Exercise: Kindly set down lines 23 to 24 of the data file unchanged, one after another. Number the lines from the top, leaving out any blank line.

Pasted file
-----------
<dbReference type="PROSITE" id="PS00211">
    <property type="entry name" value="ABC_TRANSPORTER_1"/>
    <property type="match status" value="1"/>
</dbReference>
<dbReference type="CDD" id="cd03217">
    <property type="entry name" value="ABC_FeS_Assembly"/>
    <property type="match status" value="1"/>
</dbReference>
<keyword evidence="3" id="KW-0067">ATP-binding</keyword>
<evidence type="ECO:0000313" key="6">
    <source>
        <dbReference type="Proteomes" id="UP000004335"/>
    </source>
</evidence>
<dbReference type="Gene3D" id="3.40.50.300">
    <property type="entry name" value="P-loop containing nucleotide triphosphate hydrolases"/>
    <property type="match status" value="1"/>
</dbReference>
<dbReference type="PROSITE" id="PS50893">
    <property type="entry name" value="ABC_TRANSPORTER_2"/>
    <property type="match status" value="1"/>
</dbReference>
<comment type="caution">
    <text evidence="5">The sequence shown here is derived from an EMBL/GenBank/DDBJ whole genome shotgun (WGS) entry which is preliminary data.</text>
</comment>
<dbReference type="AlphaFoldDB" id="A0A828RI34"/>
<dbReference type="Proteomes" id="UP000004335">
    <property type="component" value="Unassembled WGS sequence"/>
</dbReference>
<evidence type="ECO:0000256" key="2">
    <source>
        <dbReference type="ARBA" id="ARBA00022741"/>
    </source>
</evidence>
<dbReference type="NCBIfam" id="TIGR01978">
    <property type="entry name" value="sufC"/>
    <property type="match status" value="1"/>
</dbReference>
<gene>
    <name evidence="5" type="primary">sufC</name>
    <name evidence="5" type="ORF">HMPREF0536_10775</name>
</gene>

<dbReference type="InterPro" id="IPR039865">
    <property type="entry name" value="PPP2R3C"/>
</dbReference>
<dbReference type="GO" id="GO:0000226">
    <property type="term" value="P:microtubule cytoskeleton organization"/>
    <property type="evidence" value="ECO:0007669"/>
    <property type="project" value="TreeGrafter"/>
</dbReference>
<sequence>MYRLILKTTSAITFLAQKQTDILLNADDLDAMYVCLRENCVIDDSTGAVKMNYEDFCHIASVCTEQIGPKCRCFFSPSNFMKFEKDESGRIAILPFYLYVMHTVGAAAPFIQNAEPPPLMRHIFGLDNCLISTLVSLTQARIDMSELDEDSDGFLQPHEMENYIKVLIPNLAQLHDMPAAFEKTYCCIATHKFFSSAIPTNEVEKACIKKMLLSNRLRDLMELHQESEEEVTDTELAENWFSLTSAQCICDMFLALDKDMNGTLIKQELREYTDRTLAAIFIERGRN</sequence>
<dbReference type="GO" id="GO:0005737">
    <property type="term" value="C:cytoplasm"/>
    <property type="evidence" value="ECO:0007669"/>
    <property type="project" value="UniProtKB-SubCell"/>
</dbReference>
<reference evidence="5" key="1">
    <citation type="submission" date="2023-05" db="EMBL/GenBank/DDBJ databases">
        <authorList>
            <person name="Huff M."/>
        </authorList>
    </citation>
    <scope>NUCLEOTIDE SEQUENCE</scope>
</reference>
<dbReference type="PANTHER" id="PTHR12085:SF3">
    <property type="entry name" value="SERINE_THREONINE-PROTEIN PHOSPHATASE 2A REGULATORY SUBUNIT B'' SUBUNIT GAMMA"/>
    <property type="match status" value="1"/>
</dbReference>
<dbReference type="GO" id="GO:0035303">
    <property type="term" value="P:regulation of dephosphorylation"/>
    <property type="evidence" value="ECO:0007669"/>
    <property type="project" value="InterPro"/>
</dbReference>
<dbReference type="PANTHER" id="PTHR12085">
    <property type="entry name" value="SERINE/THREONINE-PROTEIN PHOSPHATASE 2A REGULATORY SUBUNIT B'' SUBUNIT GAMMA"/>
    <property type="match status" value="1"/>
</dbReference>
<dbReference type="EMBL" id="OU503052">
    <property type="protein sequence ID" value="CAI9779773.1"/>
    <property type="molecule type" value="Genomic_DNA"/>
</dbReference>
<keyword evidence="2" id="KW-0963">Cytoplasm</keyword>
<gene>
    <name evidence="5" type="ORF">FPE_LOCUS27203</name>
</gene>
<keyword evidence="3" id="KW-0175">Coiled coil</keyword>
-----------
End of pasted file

<comment type="caution">
    <text evidence="5">The sequence shown here is derived from an EMBL/GenBank/DDBJ whole genome shotgun (WGS) entry which is preliminary data.</text>